Azathioprine linked to increased myeloid neoplasm risk
medwireNews: Azathioprine sodium exposure in patients with autoimmune disorders is associated with an elevated risk of developing myeloid neoplasms, shows a chart review published in JAMA Oncology.
“Therapy-related myeloid neoplasms are a potentially life-threatening consequence of treatment for autoimmune disease,” explain the researchers who examined the relationship between different classes of systemic agents and the risk for myelodysplastic syndrome (MDS) or acute myeloid leukemia (AML).
Of 40,011 individuals diagnosed with an autoimmune disorder at one of two US centers during a 10-year period, 86 developed MDS or AML no earlier than a month after the initial diagnosis, and were matched by age, gender, and autoimmune condition to 172 controls without myeloid neoplasms.
During a median follow-up of 21.6 months, the overall use of cytotoxic agents did not vary between cases and controls, but azathioprine was used significantly more often by patients who did versus did not develop myeloid neoplasms, at an odds ratio (OR) of 7.05. The association remained significant in a multivariate analysis adjusting for other cytotoxic agents (OR=6.92).
Cyclophosphamide and mitoxantrone use was more frequent in cases than controls, whereas methotrexate sodium, mercaptopurine, and mycophenolate mofetil hydrochloride were used less frequently by cases. But the associations did not reach statistical significance, which the authors attribute to the small sample sizes of the individual drug subgroups.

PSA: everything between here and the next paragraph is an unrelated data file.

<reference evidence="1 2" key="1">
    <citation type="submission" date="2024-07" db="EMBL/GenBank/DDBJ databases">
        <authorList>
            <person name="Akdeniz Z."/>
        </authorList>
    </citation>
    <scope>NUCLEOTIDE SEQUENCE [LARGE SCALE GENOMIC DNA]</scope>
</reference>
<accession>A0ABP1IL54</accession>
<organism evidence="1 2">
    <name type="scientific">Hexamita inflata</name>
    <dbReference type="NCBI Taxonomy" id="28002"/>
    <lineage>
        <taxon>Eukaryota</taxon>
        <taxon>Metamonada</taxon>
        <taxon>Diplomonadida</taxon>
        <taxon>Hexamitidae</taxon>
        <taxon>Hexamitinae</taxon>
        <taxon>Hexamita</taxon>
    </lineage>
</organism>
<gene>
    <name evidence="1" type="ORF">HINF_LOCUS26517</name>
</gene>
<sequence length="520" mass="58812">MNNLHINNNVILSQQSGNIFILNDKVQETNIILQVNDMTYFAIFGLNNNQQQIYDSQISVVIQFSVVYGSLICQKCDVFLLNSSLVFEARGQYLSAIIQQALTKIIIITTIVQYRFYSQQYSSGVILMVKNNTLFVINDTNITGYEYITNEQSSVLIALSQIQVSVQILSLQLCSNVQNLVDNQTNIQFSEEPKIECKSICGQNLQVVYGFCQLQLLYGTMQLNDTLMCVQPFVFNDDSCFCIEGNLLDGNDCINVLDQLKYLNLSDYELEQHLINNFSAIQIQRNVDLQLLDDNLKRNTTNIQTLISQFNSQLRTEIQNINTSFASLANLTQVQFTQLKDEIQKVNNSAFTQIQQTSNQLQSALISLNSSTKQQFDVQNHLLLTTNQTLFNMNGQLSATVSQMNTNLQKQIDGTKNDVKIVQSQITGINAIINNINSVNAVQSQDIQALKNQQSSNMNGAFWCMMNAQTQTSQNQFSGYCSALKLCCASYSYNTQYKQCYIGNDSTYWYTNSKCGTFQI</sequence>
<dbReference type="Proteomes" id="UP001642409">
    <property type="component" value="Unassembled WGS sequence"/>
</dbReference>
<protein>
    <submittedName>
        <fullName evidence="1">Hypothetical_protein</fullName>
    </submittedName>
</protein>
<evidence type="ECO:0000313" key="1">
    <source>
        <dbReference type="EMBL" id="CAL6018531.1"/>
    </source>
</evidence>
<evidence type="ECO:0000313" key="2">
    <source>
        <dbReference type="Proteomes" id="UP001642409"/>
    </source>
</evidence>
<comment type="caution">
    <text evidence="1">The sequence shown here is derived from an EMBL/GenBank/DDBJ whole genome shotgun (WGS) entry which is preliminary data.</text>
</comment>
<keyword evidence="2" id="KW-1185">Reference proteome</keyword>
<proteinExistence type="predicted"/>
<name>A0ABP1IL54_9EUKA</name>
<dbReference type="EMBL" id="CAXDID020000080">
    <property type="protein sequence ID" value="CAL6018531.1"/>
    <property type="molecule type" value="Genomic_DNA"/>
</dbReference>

Raoul Tibes, from the Mayo Clinic in Phoenix, Arizona, and collaborators note that exposure to immunomodulating agents, including tumor necrosis factor (TNF) blockers, anti-inflammatory drugs or corticosteroids, was not associated with an increased risk of myeloid neoplasm formation in the study population.
Given the “documented risk for lymphoma” with TNF inhibitor treatment, they believe their finding is “very important,” but admit the need for confirmation in other datasets.
Tibes et al write that the results “are expected to contribute to knowledge of therapy-related myeloid malignant neoplasms in patients treated for [autoimmune disease], suggesting that individualized drug selection and monitoring during treatment could become possible, especially for patients requiring treatment with azathioprine and cytotoxic agents.”
But they add: “Although our results are intriguing, they should at this stage not change or replace the clinical judgments, monitoring, and current standard treatments or interventions in [autoimmune disease].”
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